The dating of volcanic ash in Sangiran shows that Homo erectus arrived later than thought

The most complete skull of a Javanese erectus has been found to date. This sample (Pithecanthropus VIII (Sangiran 17)) dates from approx. 0.82 million years ago and belongs to the chronologically younger group of Sangiran hominins. Courtesy: Hisao Baba / National Museum of Nature and Science.

A group of researchers from Japan, Indonesia, and Germany found evidence that Homo erectus arrived in Java about 300,000 years later than anticipated. In his article published in the journal The science, the group describes the use of two techniques for dating volcanic ash from which the oldest known fossils were found, and what they found.

Back in 1994, archaeologist Karl Swisher dated the same fossils to about 1.8 million years ago, and this suggested that Homo erectus appeared as a species in Asia, and not in Africa. Since then fossil dates have become controversial in the archaeological community. In this new endeavor, researchers sought to settle the debate by performing two types of dating to show how long the sample volcanic ash has been fixed on the site. In this case, it was the Sangiran Dome – an elevated tectonic dome on the island of Java in Indonesia. At the moment, the site has given more than 100 hominin fossils since he first came under research in 1936.

The team used two techniques: lead uranium dating, which allows you to measure the crystallization age of a sample of volcanic soil and the dating of the division tracks, which measures the characteristics of zircon grains in the volcanic material erupted during the eruption, and thus the age of the volcanic eruption. The team used both methods to test the volcanic material in which the fossils were found. Researchers report that both methods showed an age of 1.3 to 1.5 million years. This reverses Swisher’s estimates by about 300,000. And more importantly, it suggests that Homo erectus first appeared in Africa and migrated to Asia. This is due to the fact that previous studies dated H. erectus fossils in Georgia to 1.8 million years, and in China to 1.6 million years.

The dating of volcanic ash in Sangiran shows that Homo erectus arrived later than thought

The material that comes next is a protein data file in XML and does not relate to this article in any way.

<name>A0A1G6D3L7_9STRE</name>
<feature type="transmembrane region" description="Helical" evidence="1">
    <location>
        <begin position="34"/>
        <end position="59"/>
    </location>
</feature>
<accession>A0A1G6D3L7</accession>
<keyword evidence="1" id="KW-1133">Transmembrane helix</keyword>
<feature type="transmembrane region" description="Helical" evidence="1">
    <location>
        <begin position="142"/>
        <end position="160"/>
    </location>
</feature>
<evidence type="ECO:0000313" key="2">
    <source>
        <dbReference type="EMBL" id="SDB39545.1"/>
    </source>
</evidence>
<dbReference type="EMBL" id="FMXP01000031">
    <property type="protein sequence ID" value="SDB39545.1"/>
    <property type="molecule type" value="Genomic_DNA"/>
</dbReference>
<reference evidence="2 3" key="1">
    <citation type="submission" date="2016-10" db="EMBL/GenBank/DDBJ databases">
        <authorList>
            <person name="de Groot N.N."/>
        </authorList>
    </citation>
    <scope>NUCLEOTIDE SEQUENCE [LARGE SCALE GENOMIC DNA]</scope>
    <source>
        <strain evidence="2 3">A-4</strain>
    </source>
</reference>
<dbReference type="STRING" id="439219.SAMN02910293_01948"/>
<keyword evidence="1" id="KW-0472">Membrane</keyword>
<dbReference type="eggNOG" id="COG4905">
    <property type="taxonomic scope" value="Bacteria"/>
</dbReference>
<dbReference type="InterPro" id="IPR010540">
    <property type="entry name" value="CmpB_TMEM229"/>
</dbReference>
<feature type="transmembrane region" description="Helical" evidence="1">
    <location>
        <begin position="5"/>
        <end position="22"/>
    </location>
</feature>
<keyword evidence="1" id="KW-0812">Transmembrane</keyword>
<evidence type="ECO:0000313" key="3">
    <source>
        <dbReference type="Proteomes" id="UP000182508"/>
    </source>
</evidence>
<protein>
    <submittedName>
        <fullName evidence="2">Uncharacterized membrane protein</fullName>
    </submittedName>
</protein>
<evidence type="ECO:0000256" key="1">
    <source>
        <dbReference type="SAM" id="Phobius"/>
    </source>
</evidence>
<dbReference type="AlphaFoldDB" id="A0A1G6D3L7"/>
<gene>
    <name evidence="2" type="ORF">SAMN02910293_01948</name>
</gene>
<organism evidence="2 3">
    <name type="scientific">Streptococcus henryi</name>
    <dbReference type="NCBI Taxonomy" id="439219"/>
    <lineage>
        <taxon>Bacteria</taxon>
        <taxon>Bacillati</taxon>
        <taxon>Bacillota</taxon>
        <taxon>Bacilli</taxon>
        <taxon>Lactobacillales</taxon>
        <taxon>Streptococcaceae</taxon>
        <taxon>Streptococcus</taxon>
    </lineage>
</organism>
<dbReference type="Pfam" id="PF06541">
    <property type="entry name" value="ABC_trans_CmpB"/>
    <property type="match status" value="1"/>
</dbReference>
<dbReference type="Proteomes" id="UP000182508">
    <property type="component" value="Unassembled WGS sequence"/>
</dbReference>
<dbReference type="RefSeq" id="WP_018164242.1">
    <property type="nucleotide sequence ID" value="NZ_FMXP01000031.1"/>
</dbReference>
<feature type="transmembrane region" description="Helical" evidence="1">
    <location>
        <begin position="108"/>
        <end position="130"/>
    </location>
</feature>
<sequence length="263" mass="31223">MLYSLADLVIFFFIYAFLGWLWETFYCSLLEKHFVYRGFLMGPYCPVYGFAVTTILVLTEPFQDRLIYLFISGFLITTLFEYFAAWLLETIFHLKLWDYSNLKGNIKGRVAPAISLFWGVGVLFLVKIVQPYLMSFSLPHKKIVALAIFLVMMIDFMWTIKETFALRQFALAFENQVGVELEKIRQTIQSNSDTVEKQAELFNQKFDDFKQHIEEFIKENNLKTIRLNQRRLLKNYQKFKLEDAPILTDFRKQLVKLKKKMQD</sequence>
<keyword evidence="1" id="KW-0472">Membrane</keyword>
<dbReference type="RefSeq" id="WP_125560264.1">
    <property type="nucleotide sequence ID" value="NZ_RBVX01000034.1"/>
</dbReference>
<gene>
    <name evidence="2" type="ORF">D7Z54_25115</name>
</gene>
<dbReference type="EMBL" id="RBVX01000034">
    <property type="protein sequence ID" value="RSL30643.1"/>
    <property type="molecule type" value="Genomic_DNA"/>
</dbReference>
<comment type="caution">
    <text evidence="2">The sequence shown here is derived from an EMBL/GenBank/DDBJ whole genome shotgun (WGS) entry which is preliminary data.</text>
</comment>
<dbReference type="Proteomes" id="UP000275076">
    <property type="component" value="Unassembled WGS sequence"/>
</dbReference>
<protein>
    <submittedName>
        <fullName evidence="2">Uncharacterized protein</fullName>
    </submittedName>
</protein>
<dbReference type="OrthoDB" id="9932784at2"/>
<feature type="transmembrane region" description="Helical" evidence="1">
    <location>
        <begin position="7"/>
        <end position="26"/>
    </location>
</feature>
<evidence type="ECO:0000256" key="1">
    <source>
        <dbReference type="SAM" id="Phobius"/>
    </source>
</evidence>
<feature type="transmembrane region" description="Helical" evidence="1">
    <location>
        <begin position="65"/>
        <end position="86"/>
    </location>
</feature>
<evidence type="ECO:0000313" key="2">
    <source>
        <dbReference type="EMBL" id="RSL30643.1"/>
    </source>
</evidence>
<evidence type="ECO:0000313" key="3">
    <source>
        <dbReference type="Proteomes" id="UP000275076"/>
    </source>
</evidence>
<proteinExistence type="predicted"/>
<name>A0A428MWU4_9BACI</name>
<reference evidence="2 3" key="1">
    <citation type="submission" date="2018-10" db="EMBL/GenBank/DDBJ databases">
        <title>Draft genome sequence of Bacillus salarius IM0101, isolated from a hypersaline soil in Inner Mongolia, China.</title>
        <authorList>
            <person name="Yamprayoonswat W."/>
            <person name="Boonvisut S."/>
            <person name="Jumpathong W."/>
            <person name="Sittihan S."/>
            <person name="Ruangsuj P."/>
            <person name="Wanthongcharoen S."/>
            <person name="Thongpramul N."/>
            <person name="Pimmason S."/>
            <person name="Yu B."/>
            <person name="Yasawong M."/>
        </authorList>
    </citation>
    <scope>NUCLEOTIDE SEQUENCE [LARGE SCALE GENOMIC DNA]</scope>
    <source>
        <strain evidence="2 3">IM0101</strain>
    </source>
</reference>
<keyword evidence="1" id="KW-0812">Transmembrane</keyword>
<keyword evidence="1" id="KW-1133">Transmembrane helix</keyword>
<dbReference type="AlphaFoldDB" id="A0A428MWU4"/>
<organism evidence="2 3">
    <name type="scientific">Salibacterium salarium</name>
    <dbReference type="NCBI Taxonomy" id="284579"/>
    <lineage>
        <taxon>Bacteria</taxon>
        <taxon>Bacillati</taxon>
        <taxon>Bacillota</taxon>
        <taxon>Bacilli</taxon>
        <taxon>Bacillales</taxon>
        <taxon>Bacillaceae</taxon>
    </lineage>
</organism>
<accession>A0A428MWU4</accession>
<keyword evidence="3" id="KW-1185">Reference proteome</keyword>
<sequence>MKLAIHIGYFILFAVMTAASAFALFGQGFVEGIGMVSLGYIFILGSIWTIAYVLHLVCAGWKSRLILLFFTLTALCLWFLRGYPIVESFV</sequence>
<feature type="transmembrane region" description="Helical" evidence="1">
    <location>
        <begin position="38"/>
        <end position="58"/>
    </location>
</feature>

Figure showing the location of Sangiran and generalized stratigraphy, as well as indicating the origin of two chronological groups of Sangiran hominins, chronological contradictions for more than two decades and our results of this study. Courtesy: Matsuura et al., Science (2019).

Researchers suggest that since they used two independent dating techniques that were consistent with each other, their results should resolve the dispute about the earliest known time when H. erectus lived in Java, and also decide where H. first appeared. erectus.

The dating of volcanic ash in Sangiran shows that Homo erectus arrived later than thought

Two jaws of a bipedal man, which date from approx. 0.90 and 1.1 million years ago. These specimens (left, Pithecanthropus C (Sangiran 9); right, Pithecanthropus F (Sangiran 22)) belong to the chronologically senior group of Sangiran hominins. It is interesting that, as reported, the mandibles exhibit relatively primitive traits that are morphologically comparable to hundreds of thousands of years ago of an African upright man. Courtesy: Shuji Matsuura / National Museum of Nature and Science.

A new look at the death of the ancient human race more than 100,000 years ago

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The dating of volcanic ash in Sangiran shows that Homo erectus arrived later than anticipated (2020, January 10)
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